Morristown Medical Center offers catheter-based interventions for mitral and tricuspid valve disease not offered at any other center in New Jersey, and few in the nation. The Gagnon Cardiovascular Institute offers advanced cardiovascular imaging, including positron emission tomography (PET) scanning, a more sensitive lower radiation form of nuclear stress testing, computed tomography and magnetic resonance imaging. It is widely recognized for its Mechanical Circulatory Support Program, which provides patients with advanced heart failure permanent left ventricular assist devices. Morristown Medical Center also has nationally and internationally known programs for less recognized, but important forms of heart disease. The Chanin T. Mast Center for Hypertrophic Cardiomyopathy (HCM) offers patients a supportive, multidisciplinary approach to the diagnosis and treatment of HCM. This is a common genetically transmitted condition of the heart muscle that affects 1 in 500 Americans. While it is the most common cause of sudden death in athletes, it is frequently underdiagnosed. Additionally, our cardio-oncology program provides care for patients with heart damage due to cancer treatment, with patients with breast cancer being at highest risk.


The Valley Hospital
By Suneet Mittal, M.D., Director of Electrophysiology, Medical Director, the Snyder Center for Comprehensive Atrial Fibrillation
Atrial fibrillation (AFib) is the most common irregular or abnormal heart rhythm disorder, affecting more than 3 million Americans. If untreated, AFib can cause serious complications. At Valley’s Snyder Center for Comprehensive Atrial Fibrillation, we practice an integrative, total patient management approach to the treatment of AFib. The emphasis is on overall health, not simply treating AFib. Patients seen at the Snyder Center receive individualized evaluation and treatment by a multidisciplinary team, including electrophysiologists, plus specialists in imaging, cardiology, sleep medicine, nutrition and weight loss management, diabetes and stress management. The goal is to identify health issues that are contributing to the patient’s AFib—such as stress, hypertension, sleep apnea and obesity. Navigators and coordinators guide patients through the entire care continuum. Some individuals don’t notice any symptoms of AFib. Others feel palpitations or a galloping or sluggish heartbeat, shortness of breath, chest pain or discomfort, fatigue or weakness, dizziness, unexplained falls or fainting. Treatment may include lifestyle measures, medications, implantable devices, cardioversion treatment and catheter ablation or surgery.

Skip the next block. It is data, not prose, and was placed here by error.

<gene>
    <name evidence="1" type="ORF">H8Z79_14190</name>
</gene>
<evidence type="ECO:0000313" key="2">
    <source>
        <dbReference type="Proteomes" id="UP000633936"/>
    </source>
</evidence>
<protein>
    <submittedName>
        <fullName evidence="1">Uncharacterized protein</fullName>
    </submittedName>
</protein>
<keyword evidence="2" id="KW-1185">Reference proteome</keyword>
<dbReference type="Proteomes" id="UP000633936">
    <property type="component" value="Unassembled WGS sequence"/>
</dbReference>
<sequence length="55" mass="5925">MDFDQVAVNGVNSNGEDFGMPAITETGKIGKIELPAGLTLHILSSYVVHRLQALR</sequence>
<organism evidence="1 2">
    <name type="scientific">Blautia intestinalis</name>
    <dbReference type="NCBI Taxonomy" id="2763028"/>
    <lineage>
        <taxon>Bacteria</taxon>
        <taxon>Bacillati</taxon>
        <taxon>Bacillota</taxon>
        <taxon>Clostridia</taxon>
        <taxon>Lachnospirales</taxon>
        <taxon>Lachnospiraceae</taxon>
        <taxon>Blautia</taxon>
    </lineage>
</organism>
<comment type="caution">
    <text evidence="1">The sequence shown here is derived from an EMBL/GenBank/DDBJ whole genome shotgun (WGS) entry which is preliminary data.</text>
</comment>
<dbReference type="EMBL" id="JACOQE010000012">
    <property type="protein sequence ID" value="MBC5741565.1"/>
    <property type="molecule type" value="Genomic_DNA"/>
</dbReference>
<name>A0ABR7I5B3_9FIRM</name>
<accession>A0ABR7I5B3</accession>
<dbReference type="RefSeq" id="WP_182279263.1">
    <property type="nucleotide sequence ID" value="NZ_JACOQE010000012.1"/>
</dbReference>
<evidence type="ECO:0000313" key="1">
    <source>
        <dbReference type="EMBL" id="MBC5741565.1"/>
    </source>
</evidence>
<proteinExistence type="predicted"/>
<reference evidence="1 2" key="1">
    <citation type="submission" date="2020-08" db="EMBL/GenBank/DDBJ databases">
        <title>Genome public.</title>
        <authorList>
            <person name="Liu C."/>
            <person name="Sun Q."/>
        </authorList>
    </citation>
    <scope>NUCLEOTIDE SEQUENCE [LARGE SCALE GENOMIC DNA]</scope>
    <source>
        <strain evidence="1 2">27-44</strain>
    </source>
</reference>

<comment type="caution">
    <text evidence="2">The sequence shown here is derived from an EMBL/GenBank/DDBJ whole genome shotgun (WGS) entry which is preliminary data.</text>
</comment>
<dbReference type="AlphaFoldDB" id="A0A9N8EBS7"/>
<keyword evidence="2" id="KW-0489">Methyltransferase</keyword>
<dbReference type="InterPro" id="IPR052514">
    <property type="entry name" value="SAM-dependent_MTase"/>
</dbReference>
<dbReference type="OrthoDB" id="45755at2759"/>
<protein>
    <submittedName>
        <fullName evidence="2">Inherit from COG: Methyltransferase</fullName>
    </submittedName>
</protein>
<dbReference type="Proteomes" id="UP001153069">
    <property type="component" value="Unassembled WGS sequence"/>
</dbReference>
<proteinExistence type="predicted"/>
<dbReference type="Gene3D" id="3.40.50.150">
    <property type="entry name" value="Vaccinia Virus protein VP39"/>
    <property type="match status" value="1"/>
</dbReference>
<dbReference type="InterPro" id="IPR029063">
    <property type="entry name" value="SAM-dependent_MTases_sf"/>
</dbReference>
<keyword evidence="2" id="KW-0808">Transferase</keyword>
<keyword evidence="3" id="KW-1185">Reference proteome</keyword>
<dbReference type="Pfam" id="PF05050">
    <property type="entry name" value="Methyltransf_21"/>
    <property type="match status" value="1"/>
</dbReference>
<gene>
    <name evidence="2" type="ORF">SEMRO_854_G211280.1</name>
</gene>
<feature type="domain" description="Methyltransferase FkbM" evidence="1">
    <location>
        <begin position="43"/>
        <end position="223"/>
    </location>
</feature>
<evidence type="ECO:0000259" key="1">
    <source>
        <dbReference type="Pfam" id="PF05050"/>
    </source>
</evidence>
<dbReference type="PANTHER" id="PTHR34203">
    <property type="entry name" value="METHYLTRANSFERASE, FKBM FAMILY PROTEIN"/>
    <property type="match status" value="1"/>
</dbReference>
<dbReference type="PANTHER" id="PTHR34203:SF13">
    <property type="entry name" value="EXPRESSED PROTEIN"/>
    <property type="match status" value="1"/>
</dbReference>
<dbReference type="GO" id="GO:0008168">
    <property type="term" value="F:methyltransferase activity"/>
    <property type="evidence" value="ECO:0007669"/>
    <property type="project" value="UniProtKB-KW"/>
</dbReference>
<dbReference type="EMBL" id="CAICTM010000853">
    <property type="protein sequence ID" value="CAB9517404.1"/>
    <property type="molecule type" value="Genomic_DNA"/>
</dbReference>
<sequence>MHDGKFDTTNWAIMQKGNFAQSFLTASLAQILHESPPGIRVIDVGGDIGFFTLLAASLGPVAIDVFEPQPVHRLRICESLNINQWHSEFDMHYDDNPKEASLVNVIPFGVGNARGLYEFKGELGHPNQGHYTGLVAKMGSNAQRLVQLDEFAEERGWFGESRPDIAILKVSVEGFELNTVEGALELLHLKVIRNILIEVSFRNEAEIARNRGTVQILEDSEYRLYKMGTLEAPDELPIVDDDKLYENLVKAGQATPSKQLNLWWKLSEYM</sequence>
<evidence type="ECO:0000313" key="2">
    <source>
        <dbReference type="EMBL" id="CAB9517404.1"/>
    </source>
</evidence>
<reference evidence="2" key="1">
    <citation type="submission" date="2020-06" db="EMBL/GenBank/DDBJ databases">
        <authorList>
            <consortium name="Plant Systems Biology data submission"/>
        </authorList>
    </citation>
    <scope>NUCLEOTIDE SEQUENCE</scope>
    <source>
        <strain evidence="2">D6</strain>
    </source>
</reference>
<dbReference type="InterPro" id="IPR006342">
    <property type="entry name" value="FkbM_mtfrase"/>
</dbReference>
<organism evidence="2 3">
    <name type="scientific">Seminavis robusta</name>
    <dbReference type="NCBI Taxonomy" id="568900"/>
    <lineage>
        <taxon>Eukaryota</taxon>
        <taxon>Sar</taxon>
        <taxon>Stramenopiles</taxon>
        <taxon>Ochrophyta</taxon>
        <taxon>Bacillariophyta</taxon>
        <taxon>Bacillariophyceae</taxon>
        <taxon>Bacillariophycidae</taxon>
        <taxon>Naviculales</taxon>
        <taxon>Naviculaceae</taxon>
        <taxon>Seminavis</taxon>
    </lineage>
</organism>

St. Joseph’s University Medical Center Offers the World’s Smallest Pacemaker

St. Joseph’s University Medical Center, part of St. Joseph’s Health, announced
that it is among the first hospitals in New Jersey to offer the world’s smallest pacemaker for patients with bradycardia, a slow or irregular heart rhythm. The Micra® Transcatheter Pacing System (TPS) is a new type of heart device that provides patients with the most advanced pacing technology at one-tenth the size of a traditional pacemaker.

Bradycardia is a condition characterized by a slow or irregular heart rhythm, usually fewer than 60 beats per minute. At this rate, the heart is unable to pump enough oxygen-rich blood to the body during normal activity or exercise, causing dizziness, fatigue, shortness of breath or fainting spells. Pacemakers are the most common way to treat bradycardia to help restore the heart’s normal rhythm and relieve symptoms by sending electrical impulses to the heart to increase the heart rate.